By Sharon Byrne
I’ve spent a lot of time with the city lately. There were a few bright moments, like SBPD / Public Works/ Caltrans hyper-fast response on an encampment, and the bust of the RV meth and prostitution ring near the Nopalitos Way Post Office – great work from SBPD. The Architectural Board of Review went for the Yes We Can! Project, so we’re about to start turning our trash cans into art projects.
But other experiences… rankle. Sometimes, the city and its advisory boards can take on Dark Overlord tendencies. Like the way an irritated TSA agent can hold you from making your flight, sometimes government over-reach becomes over-bearing. Anyone who has ever tried to get anything through the city’s planning process can relate.
Attempting to navigate the city’s process for getting special event banners on Milpas:
“Banners are illegal. Not allowed. Besides, we don’t feel this artwork represents the newly emerging identity of the Milpas area.”
– Sign Committee to the team responsible for the newly emerging identity of the Milpas area.
At the same hearing:
“Why don’t you do flags on poles, like they do on State St?”
Because the city doesn’t invest money on Milpas like they do on State St? Someone has to pay for those flagpoles and flags.
Oh, guess that would be us.
We suspect that drivers attempting to read small flags posted under a large tree canopy on the far side of a 5-lane road while driving 30 mph in traffic will generate accidents. Lots of them.
Sign Committee retort:
Well overhead signs (banners) would cause way more accidents…
Apparently Caltrans is just a bunch of fools then because they post highway signs overhead, rather than on cute little flags with inscrutable art by the side of the freeway.
The Taste of Milpas
“Wow. You did all this with just businesses and non-profits? That’s amazing! What did your city do to help you?”
-Neighborhoods USA judges, during the Neighborhood of the Year competition in Eugene, OR. We competed against several city neighborhood departments that have implemented amazing programs in their communities.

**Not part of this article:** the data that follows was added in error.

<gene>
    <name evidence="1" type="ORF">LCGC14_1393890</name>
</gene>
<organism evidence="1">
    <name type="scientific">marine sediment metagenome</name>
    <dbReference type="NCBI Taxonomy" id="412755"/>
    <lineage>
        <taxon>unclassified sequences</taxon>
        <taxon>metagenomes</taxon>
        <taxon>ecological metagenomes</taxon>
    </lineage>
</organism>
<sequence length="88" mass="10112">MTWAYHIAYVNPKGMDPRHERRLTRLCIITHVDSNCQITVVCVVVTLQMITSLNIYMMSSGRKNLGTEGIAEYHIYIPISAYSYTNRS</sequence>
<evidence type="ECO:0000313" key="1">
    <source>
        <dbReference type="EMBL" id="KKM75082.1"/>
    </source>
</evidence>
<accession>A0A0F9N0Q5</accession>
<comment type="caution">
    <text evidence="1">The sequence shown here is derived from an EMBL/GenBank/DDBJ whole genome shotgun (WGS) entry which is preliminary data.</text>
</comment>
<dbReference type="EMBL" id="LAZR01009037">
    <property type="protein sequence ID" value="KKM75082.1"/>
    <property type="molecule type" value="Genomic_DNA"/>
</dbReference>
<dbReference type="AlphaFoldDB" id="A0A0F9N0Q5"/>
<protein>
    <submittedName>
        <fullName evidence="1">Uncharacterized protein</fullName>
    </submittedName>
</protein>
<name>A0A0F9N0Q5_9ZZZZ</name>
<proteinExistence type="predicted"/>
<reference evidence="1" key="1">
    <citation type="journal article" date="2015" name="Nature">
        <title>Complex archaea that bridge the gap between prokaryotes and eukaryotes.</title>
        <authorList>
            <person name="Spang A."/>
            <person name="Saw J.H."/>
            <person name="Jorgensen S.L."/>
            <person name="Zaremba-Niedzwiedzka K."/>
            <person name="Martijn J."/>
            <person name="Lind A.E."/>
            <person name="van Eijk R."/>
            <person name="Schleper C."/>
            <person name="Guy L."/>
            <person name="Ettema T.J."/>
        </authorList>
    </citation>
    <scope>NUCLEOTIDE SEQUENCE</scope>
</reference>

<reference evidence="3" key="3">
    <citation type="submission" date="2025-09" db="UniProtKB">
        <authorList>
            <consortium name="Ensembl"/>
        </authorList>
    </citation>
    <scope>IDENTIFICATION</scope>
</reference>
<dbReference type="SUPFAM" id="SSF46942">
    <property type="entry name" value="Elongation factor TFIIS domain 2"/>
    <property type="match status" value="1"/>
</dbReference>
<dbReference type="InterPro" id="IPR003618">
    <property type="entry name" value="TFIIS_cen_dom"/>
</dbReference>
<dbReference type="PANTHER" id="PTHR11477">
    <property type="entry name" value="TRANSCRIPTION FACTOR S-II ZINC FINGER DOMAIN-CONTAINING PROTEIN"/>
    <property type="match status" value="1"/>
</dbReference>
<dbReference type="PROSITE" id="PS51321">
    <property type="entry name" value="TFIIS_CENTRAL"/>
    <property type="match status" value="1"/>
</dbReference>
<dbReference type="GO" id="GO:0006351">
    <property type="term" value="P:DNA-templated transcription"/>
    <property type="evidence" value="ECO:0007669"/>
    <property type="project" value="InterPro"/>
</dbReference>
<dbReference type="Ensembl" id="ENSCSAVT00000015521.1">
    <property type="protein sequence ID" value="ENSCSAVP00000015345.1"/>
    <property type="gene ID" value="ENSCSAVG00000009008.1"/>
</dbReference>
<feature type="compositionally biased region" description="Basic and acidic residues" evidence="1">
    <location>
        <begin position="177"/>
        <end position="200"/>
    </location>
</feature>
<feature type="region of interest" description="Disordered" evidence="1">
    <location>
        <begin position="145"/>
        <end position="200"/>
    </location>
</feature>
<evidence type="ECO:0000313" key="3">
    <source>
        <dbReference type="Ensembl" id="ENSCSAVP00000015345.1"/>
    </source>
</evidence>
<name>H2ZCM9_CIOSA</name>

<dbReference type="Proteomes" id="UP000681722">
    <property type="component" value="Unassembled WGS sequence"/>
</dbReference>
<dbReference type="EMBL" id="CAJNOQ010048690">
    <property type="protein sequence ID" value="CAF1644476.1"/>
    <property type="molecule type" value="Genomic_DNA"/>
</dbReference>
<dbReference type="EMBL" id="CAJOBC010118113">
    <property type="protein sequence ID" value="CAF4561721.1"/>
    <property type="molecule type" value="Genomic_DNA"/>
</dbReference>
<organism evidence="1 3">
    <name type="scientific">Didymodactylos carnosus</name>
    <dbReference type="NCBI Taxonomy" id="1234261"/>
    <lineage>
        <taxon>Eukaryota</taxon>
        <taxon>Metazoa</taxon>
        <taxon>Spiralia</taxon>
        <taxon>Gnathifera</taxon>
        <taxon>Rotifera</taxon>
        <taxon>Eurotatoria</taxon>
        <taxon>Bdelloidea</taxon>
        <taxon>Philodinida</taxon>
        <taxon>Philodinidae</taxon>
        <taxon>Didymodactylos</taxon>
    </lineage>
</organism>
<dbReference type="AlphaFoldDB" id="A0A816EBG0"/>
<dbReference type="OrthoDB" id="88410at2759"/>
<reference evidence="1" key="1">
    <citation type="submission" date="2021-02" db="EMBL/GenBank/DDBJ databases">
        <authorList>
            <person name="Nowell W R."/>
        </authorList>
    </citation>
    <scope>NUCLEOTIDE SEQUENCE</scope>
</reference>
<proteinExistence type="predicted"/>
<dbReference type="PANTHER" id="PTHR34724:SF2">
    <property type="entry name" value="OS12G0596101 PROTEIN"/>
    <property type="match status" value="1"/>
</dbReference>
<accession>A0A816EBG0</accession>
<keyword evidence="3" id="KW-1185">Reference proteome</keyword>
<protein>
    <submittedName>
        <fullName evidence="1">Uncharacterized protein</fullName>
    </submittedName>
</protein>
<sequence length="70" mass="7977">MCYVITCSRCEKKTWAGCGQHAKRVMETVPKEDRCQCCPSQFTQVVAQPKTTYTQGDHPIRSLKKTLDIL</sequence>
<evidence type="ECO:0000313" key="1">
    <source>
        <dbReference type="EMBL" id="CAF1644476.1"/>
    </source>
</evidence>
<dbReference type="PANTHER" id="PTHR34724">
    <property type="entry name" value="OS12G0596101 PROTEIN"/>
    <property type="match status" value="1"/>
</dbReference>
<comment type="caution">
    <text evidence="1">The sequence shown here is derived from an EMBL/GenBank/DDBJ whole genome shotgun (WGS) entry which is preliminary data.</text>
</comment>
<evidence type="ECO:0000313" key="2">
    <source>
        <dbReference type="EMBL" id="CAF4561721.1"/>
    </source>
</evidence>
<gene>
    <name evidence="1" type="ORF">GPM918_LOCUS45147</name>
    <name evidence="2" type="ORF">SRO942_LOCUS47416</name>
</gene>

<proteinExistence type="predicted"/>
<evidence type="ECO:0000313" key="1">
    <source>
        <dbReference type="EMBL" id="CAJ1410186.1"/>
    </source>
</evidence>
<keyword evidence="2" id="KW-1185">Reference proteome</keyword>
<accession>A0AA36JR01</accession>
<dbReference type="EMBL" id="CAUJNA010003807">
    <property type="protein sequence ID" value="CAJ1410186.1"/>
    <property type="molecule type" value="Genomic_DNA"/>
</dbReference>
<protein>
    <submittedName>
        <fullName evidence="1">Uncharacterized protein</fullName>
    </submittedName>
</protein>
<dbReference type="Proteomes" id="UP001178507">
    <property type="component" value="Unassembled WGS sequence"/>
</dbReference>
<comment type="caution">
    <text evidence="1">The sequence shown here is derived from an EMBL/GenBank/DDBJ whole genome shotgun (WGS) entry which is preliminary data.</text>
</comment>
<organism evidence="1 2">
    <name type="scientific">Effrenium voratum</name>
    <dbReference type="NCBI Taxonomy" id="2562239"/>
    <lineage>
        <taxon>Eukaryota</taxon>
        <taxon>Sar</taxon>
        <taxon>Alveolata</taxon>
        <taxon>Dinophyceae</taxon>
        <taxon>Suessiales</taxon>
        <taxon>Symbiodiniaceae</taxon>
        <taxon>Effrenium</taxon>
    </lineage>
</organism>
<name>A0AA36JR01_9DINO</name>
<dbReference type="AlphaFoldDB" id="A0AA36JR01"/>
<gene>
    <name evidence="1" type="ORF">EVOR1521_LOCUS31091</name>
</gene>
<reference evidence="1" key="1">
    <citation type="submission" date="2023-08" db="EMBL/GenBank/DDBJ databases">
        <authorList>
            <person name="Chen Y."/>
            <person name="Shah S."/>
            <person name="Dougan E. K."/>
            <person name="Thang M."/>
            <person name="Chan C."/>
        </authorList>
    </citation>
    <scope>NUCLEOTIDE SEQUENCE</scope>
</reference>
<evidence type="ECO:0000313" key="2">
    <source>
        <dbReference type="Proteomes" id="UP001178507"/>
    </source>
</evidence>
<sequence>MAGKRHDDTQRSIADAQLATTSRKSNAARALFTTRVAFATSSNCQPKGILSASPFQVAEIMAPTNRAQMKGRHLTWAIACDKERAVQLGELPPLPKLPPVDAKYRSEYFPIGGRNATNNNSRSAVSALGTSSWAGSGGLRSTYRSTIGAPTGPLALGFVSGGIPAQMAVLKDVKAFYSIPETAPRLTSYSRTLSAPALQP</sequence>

What did our city do to help make the Taste of Milpas a success?
Cue the crickets.
Wait…. The city hung our Taste banner last year, and that was a big shot in the arm for the community. This year, we can’t get through the city’s planning process to do same. Though the city allows banners for some of its parks and rec programs.
And the beat cops came through. They made darned sure Milpas was clear of problems during the Taste, and they brought hordes of wonderful PAL and Explorers teens with them to volunteer.
What happened those community beat cops? Gone. This is how it unfolded:
- “I’ve been reassigned. Wojo is now your beat officer until the end of the year.” Officer Gutierrez
- “I am actually the director for PAL right now…” Officer Wojo
- “Officer Reyes will be filling in on the Eastside.” Sgt. Harwood. Officer Reyes is the Westside Beat Officer. So now he’s covering an area formerly covered by 3 officers? Hope he’s taking his vitamins!
- Chief Sanchez to City Council: “We’re working on making some new hires, one of whom will help fill the coordinator space. We’re getting there, and we hope to get back to the four (beat coordinators).”
Cue Judy Garland singing ‘Somewhere Over the Rainbow’. Doncha’ love how the community is the last one to find out their community police are gone? Well, technically, the City Council was the last to know.
Curious: Why is State St getting $150,000 of taxpayer money for rent-a-cops while we lose community-based policing?
Permits for the Taste of Milpas:
CA Dept. of Alcoholic Beverage Control (ABC):
The area needs to be enclosed and fenced with ID checks for alcohol sales. Hire security guards.
Everything ABC said, and put out trash bins. Your stage might need a building permit. (be very afraid)
“Required: a fire lane 20 ft wide to be able to close off the Ortega dead-end.
That dead-end is about 30 ft wide. Losing 20 ft would make it quite the skinny venue. No one over 1 ft wide admitted? Fire backed off this requirement as long as we could meet this one:
A gate at the back needs to be opened, and manned during the event in case people need to get out during emergency.
Conflicting direction from that given by SBPD and ABC.
Pay $155 for temporary no-parking signs you post. Rent and set up your own traffic control equipment.
SBFD: You also need to post 2A10BC (size) fire extinguishers every 75 feet on the block.
I know the city has to protect itself, and make sure we don’t do crazy stuff like put on pyrotechnic festivals in drought-parched shrubbery fields. I get it. Some city employees are quite helpful, while rolling their eyes over the increasingly onerous regulations. I wish the city put more thought into their value-add, but ultimately, the city has every businessperson’s fantasy: an absolute, ironclad monopoly.